May 11, 2018
"Although this flashback was traumatic and disturbing for me to relive, I believe there is a reason this memory has stayed with me. In a strange way, I think it is helping me to better understand what happened so long ago. It is giving me another chance to make my peace with myself, with my life and with my God." Ron Mosbaugh
It’s strange how a memory can be lost for 50 years and suddenly, out of nowhere, a flashback can appear and you’re back in Vietnam. I have been writing stories on Vietnam for more than three years, and I thought there was nothing else I could write that would add to those stories.
After all, one battle or one patrol in Vietnam was not much different than another. More than anything, I didn’t want to be redundant in my writing. I think, however, that flashbacks are topic worth covering.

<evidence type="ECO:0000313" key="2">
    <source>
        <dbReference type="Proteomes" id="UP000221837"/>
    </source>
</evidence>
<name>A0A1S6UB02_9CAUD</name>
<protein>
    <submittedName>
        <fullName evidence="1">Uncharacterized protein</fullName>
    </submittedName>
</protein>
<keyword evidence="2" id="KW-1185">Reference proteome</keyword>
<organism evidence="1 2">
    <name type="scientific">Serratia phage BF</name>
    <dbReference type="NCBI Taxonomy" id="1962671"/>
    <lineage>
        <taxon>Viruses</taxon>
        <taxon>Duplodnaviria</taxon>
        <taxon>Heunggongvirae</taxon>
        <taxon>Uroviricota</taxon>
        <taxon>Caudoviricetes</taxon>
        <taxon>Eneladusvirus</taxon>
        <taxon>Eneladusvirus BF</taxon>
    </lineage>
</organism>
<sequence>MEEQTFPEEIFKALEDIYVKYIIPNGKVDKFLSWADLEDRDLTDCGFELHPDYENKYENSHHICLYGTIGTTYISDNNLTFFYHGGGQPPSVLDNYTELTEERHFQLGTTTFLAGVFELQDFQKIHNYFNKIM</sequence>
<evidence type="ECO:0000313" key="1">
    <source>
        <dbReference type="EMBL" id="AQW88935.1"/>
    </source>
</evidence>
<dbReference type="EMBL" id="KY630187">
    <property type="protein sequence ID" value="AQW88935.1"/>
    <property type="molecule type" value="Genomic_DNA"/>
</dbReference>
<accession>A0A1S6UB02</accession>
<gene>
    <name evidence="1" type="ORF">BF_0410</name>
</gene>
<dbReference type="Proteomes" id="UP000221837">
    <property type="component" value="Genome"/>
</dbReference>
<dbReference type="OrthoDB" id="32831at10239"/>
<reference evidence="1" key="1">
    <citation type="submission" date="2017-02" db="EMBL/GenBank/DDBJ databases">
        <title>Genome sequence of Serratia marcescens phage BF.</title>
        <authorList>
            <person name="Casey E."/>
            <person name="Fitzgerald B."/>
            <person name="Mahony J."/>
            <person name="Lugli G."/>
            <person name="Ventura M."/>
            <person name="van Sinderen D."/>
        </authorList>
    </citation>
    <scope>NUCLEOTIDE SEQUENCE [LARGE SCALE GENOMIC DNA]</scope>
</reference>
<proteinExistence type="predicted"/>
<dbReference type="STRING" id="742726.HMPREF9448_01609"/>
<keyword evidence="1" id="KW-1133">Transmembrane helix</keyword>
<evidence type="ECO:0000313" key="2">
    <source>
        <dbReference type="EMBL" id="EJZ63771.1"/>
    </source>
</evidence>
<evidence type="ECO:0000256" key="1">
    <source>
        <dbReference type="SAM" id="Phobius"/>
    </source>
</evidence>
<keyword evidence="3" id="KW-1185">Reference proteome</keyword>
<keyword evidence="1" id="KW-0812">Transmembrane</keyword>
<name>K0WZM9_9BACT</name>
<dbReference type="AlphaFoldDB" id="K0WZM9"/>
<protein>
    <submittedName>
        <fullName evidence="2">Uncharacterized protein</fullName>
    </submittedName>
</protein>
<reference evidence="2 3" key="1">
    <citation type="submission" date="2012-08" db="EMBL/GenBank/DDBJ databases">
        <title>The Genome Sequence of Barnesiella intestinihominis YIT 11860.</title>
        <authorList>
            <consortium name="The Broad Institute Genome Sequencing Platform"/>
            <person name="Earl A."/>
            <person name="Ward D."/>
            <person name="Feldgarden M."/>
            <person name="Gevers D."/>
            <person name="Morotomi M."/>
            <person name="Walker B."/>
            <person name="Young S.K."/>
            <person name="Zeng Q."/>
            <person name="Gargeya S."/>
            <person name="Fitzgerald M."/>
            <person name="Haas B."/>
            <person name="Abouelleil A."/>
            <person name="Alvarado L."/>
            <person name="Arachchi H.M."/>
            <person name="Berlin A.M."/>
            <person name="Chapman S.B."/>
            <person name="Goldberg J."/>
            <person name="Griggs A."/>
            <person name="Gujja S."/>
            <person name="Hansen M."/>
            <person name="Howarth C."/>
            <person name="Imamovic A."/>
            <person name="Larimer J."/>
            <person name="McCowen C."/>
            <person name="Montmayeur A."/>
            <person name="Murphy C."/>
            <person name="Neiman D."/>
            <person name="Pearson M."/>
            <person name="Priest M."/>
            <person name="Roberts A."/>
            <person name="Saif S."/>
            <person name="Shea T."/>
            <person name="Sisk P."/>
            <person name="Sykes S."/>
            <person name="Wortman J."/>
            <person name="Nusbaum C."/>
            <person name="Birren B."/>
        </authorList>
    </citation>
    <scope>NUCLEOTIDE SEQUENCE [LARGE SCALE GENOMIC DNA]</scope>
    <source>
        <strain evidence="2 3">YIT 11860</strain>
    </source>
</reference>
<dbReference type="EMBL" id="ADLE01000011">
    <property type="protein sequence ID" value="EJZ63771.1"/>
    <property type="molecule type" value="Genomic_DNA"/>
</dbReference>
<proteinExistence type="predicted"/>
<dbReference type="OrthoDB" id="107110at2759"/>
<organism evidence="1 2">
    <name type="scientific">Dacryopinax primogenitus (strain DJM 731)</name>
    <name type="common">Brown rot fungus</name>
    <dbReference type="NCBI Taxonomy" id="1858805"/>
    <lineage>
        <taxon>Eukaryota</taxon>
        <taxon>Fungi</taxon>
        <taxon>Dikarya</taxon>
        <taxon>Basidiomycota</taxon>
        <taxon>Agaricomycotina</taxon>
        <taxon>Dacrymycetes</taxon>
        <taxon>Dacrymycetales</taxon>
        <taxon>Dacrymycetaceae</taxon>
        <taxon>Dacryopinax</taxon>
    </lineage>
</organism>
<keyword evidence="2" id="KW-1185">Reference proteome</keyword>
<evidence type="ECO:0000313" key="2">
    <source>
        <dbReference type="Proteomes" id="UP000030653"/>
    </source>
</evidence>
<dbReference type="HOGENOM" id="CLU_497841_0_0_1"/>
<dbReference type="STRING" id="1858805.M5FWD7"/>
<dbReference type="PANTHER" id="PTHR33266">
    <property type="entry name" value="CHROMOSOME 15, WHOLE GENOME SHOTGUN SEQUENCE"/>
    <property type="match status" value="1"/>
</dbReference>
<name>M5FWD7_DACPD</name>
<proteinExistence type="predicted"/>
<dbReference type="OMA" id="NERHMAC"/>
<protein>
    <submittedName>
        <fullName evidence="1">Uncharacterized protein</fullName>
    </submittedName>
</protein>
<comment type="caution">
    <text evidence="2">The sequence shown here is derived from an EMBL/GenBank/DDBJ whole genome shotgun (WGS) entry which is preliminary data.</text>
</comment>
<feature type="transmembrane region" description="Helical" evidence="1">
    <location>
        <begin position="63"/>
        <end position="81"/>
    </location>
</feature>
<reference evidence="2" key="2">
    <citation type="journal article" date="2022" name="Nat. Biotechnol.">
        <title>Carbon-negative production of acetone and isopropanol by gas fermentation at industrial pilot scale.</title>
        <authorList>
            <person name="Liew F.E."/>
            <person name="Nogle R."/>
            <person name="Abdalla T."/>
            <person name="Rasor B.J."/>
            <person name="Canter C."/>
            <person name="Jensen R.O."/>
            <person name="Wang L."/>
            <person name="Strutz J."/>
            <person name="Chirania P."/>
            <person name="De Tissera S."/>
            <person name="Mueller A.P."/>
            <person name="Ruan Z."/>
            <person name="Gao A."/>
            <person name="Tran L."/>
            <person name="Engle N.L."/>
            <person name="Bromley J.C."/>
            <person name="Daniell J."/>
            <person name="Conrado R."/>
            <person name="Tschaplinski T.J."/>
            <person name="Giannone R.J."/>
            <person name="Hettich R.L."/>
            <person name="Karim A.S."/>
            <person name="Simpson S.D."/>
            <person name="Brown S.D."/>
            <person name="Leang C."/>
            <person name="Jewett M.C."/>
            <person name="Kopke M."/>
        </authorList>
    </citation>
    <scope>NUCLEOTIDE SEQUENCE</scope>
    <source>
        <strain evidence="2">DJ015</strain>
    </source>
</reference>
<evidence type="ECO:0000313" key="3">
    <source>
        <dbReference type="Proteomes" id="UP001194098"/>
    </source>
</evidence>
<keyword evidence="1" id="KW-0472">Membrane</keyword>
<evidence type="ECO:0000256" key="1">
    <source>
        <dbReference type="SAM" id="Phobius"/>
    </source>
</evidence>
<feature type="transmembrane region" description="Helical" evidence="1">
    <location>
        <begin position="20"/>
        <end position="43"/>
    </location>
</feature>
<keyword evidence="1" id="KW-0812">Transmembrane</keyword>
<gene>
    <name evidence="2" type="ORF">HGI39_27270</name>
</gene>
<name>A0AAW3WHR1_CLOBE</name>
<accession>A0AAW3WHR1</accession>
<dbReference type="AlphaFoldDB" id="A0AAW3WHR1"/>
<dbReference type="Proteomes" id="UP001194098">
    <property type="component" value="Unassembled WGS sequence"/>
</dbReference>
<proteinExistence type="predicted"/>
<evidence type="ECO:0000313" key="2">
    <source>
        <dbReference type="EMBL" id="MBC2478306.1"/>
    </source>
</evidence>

I have always had flashbacks and nightmares from my time in Vietnam. Most of these have been repeats from previous events, but this recent flashback was from an entirely different trauma. It is strange that I haven’t thought about it since 1967.
The sad story is I don’t live in Vietnam, but Vietnam will always live in me.
Before I recount this flashback, let me give you some of my background. I suffer from post-traumatic stress disorder, or PTSD, which is a mental health condition characterized by witnessing and experiencing traumatic events — in my case from the Vietnam War. Common symptoms include nightmares, severe anxiety, flashbacks and uncontrollable thoughts. My PTSD was caused by combat exposure, but many of my symptoms occurred later in life.
This particular flashback involved a battle with the Viet Cong in Nui Dat Son, near Hill 55. It was a fierce battle, and we sustained several casualties. I especially remember treating a young African-American Marine. We were in a rice paddy, and the water was covering the lower half of his body. He was in pain because of a gunshot wound in his upper left leg, and he was yelling in agony. It was difficult for me to locate his exact wound location because of the low light conditions, his dark skin and the muddy rice paddy water that covered and camouflaged his wound.
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